• Common yellow-faced bee (Hylaeus communis) is one of a dozen small, (5mm) bees which are predominately black, but this species has yellow spots (the females), or triangles like a yellow mask (the males) on their face. The common variety is the one you are most likely to see in your garden because it’s not fussy about where it nests – in a variety of small cavities including manmade bee hotels if the dimensions of the tube are small enough – and it feeds on many widespread flowers. Unusually for a bee, it carries pollen back to its nest in a special stomach, called a crop, rather than on its body. If you have an observation bee box, with removal panels – so you can see what is happening in the cells the bees are creating – you will see this bee creating a waterproof cellophane-like ‘plastic bag’ around each egg and filling the bag with nectar and pollen.
  • Small scissor bee (Chelostoma campanularum) is the smallest bee in Britain. Measuring around 4.5mm, they can easily be mistaken for a tiny, black fly or ant by the lay person, or a black furrow bee. The clue to which bee you are looking at is in their Latin name – campanula is the Latin for bellflowers or harebells. They frequent these flowers, and males can be found sheltering in the middle during dull weather and/or at night. Another cavity nester, they use tiny pre-existing holes in dead wood including fence posts and plug the holes with small particles like sand grains and pebbles.  Like many solitary bees, they often nest next door to each other. ID tip: Another bee you may find sleeping in your bellflowers is the slightly bigger, browner and fluffier, Gold-tailed Melitta bee (Melitta haemorrhoidalis).

Bee mimics: There are some interesting flying insects this month trying to look like bees to deter predators, and confusing some of us bee spotters. But look out for the giveaway signs – big eyes, spindly legs and the lack of pollen on their back legs, or under their abdomen.

  • Narcissus fly (Merodon equestris) – these fluffy hoverflies could easily be mistaken for a Common carder bee, expect for the big eyes, spindly legs and lack of pollen. It gets it name because it lays its eggs on daffodil bulbs. The larvae feed on the bulb during winter and in spring pupate in to the soil emerging in the spring. But they are still around.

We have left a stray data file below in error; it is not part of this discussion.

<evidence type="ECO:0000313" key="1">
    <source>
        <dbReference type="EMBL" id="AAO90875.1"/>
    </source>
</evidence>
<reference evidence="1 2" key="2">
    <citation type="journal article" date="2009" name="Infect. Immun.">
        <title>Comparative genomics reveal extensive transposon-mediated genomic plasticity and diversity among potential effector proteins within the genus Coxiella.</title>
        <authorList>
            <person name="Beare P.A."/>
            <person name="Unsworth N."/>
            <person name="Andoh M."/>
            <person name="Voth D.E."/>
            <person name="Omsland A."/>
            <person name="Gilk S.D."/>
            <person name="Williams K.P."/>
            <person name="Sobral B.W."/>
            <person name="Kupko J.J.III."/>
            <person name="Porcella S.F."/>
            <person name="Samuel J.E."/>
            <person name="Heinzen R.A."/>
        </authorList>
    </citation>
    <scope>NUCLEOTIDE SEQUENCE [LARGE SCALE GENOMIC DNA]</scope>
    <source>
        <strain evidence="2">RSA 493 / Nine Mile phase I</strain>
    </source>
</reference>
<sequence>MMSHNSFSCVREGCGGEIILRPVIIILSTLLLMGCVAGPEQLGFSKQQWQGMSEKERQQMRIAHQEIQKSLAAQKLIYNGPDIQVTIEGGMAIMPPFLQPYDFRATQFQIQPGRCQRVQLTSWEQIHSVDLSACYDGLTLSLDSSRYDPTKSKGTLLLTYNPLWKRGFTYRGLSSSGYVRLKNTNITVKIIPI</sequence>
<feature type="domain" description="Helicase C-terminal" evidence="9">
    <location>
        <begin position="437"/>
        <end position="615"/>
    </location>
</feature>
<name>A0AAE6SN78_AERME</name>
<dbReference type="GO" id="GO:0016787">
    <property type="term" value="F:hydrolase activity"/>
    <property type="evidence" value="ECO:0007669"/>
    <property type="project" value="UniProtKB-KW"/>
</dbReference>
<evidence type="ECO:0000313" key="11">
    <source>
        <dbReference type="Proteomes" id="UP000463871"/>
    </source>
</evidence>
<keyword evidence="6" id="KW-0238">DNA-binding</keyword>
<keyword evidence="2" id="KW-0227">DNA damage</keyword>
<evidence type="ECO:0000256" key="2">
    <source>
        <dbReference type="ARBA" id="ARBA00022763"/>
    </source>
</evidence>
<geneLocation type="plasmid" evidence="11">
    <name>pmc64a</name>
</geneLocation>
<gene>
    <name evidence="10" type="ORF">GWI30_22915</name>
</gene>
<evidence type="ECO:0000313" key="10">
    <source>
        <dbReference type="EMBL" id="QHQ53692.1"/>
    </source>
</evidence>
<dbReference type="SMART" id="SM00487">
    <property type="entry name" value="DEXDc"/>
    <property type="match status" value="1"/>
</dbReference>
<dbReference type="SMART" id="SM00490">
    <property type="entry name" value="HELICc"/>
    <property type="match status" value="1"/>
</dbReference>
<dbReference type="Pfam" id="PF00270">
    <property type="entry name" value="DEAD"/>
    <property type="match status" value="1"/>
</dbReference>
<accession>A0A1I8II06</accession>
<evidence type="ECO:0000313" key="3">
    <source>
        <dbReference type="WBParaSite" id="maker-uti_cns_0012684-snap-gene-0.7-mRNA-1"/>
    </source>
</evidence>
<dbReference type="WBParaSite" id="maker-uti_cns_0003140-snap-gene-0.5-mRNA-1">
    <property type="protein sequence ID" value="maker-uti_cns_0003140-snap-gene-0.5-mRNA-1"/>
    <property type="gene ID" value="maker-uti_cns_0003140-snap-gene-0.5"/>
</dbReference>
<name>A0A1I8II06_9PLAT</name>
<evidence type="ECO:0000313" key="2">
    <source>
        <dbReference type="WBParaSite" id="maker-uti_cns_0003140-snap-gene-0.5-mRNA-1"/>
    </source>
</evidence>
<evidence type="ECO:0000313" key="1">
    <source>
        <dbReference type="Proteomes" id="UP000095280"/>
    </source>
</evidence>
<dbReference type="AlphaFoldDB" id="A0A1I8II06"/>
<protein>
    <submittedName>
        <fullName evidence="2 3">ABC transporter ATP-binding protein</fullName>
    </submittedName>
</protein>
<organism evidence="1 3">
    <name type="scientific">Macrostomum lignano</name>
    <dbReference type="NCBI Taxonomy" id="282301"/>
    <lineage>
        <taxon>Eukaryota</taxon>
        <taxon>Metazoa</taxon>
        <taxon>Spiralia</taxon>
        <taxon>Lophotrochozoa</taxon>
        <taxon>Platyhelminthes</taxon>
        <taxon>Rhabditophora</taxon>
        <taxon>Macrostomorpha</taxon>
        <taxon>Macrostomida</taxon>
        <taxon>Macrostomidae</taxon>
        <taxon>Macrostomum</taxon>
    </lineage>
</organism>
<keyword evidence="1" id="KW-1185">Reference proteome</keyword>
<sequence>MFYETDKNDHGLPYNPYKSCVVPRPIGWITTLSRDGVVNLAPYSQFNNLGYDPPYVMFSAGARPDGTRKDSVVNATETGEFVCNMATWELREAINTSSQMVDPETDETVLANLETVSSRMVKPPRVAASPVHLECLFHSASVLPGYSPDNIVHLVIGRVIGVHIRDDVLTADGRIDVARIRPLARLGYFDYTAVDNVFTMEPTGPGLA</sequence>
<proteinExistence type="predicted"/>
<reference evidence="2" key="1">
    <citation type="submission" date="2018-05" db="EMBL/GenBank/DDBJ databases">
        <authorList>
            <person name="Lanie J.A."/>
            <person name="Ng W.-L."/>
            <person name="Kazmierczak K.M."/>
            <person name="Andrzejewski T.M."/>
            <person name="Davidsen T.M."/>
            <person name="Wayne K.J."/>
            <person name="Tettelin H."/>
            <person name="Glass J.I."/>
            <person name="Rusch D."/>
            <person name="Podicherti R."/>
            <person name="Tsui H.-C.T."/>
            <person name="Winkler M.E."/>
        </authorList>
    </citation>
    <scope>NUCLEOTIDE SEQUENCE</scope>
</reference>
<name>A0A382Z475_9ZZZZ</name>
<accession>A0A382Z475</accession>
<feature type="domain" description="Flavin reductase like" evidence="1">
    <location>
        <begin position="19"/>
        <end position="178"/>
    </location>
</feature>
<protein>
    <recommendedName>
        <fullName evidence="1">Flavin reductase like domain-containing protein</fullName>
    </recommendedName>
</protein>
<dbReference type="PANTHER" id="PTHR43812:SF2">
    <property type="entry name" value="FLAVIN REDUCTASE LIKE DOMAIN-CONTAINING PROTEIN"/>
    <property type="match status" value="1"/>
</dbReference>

• Bee wolf (Philanthus triangulum) – this is a large, solitary wasp that nests in sandy soil and preys on honeybees, paralysing them with a sting and carrying them back to their burrow. Up to six paralysed honey bees are placed in each brood chamber, then a single egg is laid on one of the bees and the chamber is sealed with sand. After hatching, the larva feeds on the cache of honey bees before spinning a cocoon to hibernate through winter, ready to emerge in spring.

How to help bees in July:

  1. Plant different flowers for different bees Lots of bee-friendly flowers are blooming this month including salvias, knapweeds (Centaurea nigra)  and lavenders. However some lavenders are better than others for attracting bees. Lavadula x intermedia ‘Gros Bleu’ performed best in trials at Sussex University, whereas Lavendula angustifolia is less attractive. Lavenders are good for short-tongued bees, as are herbs including Marjoram (Origanum), Anise hyssop, thyme and borage. For long-tongued bees plant Bergamot, (bee balm), Viper’s bugloss, Lamb’s Ear, salvias and shrubs like buddleia, also loved by butterflies, hence it’s common name, the butterfly bush. Many of these plants grow well in pots and planters on a sheltered patio or roof terrace in well-drained soil and they are fairly drought-tolerant. This month, I’ve already seen tiny Yellow-faced bees (Hylaeus) foraging on Fennell and Hebes, and lots of bee species on flowering thyme.
  2. If you only have a window box, Scabious japonica, dwarf harebells (campanula carpatica), dwarf lavenders, Mexican fleabane (Erigeron karvinskianus) and creeping thyme (Thymus serpyllum) will look good now and feed the bees if you keep watering regularly. You could also add some trailing nasturtium and Bird’s-foot trefoil.
  3. Continue to let part of the the lawn grow long (after No Mow May) for dandelions and clovers.
  4. Ditch the weed killers and pesticides. That includes spraying your roses – remember the leafcutter bees collect pieces of leaf to make their nests.
  5. It’s your last chance to put up bee hotels for leafcutter bees. We have created flat-pack bee hotels that can be easily assembled and come with instructions about where to put them and how to attract bees to nest in them by planting their favourite flowers. If you want to see what is happening inside a bee hotel, you could invest in an observation box with a Perspex viewing window such as this one from Bee Equipment that we have just installed on a few sites. But remember, unless you have the forage they need to feed their young nearby, they won’t nest in them.
  6. Drill holes in blocks of wood – 10mm, 8mm, 6mm and 4mm diameters and up to 30 cm deep – and screw them to a sturdy support. Drill holes in existing structures such as fence posts, or dead trees. See if small scissor bees or yellow-faced bees take up residence.
  7. Create a sand bank against a south facing wall for mining bees that like to burrow into sand. The sand has to hold together, so try mixing builders sand with some clay soil or loam.
  8. Provide a source of water for thirsty honeybees. This can be a shallow bowl or saucer with stones or pebbles in that the bees can stand on while they are drinking. Bees can’t swim!
  9. Buy a Field Guide to the Bees of Great Britain and Ireland if you are serious about IDing lots more bees.
  10. Start growing seeds, such as forget-me-nots, that will flowe